This was aimed at those with less complex needs (e.g. for people leaving relationships or facing financial difficulties, not entrenched rough sleepers). They also challenged the Government to consider this as an alternative to the Bedroom Tax model, where people are incentivised through tax breaks for giving up a spare room.

Team "Win Win" looked at a lottery approach across all charities engaged in preventing or supporting the homelessness challenge. Based on solid data research, they identified the collective Twitter and Facebook following across the charities they'd heard about at the Hack to show the potential giving total. They then designed a lottery app that could be used to encourage giving across that audience, with all donations going directly to support charities.

A white woman holding a tablet, with a prototype of a homeless hack solution.

Team "HackPack" identified that the use of captive portals - the web pages you see when you sign up for free WiFi - could be used to promote key support services and charity details. There are many over the city and they are widely used by those without broadband plans (McDonalds, public spaces etc).

They went a step further by building a prototype mobile charging station that worked as a WiFi hotspot. This would allow people on the streets or in crisis to charge their phones, access free WiFi and see targeted information when signing up. A great all round team effort that covered content, connectivity and affordable hardware solutions.

Team "Rooph" designed a solution for signposting people to key charity information, namely support service, contact information and opening times using retail screens, kiosks and public information boards.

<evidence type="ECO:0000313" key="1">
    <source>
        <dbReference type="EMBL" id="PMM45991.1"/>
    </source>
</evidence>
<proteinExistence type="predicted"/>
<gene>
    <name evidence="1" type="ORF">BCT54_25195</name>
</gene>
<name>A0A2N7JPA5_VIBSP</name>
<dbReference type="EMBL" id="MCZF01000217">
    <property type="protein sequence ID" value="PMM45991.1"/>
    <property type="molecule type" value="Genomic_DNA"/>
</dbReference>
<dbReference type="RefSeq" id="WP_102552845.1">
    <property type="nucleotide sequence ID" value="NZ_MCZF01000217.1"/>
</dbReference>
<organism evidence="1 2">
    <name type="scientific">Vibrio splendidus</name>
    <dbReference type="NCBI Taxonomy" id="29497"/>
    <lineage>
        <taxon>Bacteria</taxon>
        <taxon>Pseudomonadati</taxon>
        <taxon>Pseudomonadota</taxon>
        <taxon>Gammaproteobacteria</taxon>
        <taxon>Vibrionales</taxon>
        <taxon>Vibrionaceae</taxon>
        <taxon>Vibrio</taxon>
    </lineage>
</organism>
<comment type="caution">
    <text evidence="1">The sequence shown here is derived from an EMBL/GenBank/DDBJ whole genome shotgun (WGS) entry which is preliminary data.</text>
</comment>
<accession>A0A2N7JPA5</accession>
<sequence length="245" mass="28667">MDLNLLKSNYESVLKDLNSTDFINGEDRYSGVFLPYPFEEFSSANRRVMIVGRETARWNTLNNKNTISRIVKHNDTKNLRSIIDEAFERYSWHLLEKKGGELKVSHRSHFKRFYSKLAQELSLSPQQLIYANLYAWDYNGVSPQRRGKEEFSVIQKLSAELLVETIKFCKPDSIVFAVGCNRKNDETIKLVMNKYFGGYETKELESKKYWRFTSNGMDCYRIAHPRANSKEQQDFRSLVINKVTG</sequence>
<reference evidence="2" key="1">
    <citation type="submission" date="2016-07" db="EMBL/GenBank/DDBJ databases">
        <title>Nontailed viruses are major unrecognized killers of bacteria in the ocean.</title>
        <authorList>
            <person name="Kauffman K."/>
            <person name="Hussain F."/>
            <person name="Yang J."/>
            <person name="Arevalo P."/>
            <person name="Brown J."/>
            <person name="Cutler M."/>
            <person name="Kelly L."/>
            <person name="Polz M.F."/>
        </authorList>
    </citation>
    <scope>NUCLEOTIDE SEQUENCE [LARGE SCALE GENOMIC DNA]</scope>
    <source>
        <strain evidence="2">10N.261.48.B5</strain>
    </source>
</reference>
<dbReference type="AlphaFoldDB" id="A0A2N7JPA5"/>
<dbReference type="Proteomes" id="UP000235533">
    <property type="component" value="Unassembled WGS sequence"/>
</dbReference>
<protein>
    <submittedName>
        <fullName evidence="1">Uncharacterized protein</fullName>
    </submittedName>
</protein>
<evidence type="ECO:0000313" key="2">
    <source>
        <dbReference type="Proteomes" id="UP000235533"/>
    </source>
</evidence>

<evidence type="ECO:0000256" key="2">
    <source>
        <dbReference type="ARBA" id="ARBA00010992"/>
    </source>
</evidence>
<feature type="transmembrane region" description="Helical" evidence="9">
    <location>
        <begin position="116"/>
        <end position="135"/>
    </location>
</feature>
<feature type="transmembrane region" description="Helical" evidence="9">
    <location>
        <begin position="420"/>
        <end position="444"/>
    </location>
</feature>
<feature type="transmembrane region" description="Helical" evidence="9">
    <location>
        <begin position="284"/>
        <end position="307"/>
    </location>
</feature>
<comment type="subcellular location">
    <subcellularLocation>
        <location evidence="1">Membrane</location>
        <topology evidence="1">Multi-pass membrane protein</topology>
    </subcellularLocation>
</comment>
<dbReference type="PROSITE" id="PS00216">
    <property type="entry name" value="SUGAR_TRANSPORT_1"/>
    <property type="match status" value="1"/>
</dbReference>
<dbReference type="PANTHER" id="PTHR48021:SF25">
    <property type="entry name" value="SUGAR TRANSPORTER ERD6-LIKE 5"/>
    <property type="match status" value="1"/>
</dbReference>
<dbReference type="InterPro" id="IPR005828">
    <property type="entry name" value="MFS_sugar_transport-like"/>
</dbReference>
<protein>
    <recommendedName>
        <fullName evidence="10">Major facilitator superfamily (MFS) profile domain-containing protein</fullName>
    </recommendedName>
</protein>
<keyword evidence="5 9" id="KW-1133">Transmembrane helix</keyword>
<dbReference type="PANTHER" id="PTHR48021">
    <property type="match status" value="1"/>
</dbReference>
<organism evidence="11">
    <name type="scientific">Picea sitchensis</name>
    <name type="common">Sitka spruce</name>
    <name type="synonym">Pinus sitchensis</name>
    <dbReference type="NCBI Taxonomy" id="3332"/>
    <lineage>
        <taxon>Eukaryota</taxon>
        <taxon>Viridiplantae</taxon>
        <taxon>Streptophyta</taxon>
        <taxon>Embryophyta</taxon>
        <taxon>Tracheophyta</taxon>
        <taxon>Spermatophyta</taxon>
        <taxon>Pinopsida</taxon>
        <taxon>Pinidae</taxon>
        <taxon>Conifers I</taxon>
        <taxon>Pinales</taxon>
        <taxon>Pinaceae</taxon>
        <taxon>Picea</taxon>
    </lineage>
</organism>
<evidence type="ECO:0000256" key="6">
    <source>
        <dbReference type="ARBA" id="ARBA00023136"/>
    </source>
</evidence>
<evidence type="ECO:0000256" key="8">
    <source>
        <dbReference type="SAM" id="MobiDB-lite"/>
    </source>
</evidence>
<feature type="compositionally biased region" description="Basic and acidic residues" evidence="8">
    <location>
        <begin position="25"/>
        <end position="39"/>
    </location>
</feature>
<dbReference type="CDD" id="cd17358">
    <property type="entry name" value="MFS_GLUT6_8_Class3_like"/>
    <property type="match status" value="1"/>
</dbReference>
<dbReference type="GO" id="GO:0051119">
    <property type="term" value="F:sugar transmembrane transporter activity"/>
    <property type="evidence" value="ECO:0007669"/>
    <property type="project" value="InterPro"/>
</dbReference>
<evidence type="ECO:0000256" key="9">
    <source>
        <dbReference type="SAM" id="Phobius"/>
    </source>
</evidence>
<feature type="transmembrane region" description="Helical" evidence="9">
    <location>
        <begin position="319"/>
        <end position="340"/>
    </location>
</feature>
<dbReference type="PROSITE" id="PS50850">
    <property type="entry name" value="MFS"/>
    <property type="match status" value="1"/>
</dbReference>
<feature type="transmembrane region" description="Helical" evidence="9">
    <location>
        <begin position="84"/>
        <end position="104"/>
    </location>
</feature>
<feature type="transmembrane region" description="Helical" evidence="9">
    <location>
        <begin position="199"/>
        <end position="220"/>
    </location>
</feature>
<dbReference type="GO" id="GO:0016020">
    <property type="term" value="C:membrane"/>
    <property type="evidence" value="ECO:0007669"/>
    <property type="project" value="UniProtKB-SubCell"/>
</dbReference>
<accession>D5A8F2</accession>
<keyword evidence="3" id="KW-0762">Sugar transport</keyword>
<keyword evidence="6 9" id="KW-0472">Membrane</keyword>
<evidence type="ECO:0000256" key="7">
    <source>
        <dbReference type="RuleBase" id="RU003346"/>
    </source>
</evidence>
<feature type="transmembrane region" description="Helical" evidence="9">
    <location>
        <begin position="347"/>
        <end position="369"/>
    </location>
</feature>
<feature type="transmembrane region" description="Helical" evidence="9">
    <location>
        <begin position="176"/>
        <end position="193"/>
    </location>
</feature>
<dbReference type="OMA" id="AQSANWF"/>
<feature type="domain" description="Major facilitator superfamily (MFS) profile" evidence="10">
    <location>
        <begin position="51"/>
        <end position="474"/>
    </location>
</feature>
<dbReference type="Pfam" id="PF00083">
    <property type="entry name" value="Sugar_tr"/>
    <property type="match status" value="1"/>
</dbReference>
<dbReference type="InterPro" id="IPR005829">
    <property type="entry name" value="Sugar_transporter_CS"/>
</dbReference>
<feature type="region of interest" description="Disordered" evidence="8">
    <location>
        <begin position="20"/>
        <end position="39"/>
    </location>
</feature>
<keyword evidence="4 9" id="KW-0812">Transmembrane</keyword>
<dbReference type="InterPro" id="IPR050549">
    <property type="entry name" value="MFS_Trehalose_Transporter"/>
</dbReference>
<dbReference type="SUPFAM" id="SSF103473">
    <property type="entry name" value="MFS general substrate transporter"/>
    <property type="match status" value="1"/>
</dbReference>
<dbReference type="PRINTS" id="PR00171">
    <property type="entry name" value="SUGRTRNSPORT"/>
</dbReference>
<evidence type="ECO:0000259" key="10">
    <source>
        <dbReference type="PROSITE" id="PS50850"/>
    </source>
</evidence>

They designed the interface and managed to test the feasibility with users, by taking the prototype out and interviewing people on the streets, including those for whom English isn't their first language. A great way to take over existing broadcast technology to scrape and promote information already available across a multitude of charity and support service websites.

There was a great talk from Dr Kim Foale and Dr Liz Calder on how we need to hack the policy and networks at these events and not just the technical solutions. They mapped the complex landscape around the needs of a person beautifully, whilst also highlighting the political structures and organisation that can help but also get in the way.

Identifying the positives and limitations of hack approaches, Kim shared some insights into how hackathons could become more effective workathons. A really great approach that will no doubt lead to on-going research in coordination with organisations like Street Support.

Silhouettes of two people with their backs to the camera, stood in front of a whiteboard.

What next?

As part of our commitment to help build a homeless hack community, we have shared all the data, research, presentations, reports, statistics and team outputs publicly, to hand the baton over to the next event team, on https://homelesshack.github.io/. We really hope that the hack in Manchester will form part of a larger movement and we can see that momentum is picking up already.

We're really honoured to have helped the seven teams in Manchester join the work of a grassroots effort to tackle a nationwide problem, continuing to support the amazing work of those already working on this problem, shining a light on their efforts and giving power to their elbows.

To all involved - great work. It was a pleasure to work with you. We look forward to supporting the next events and seeing the outcomes from these ideas move into pilots.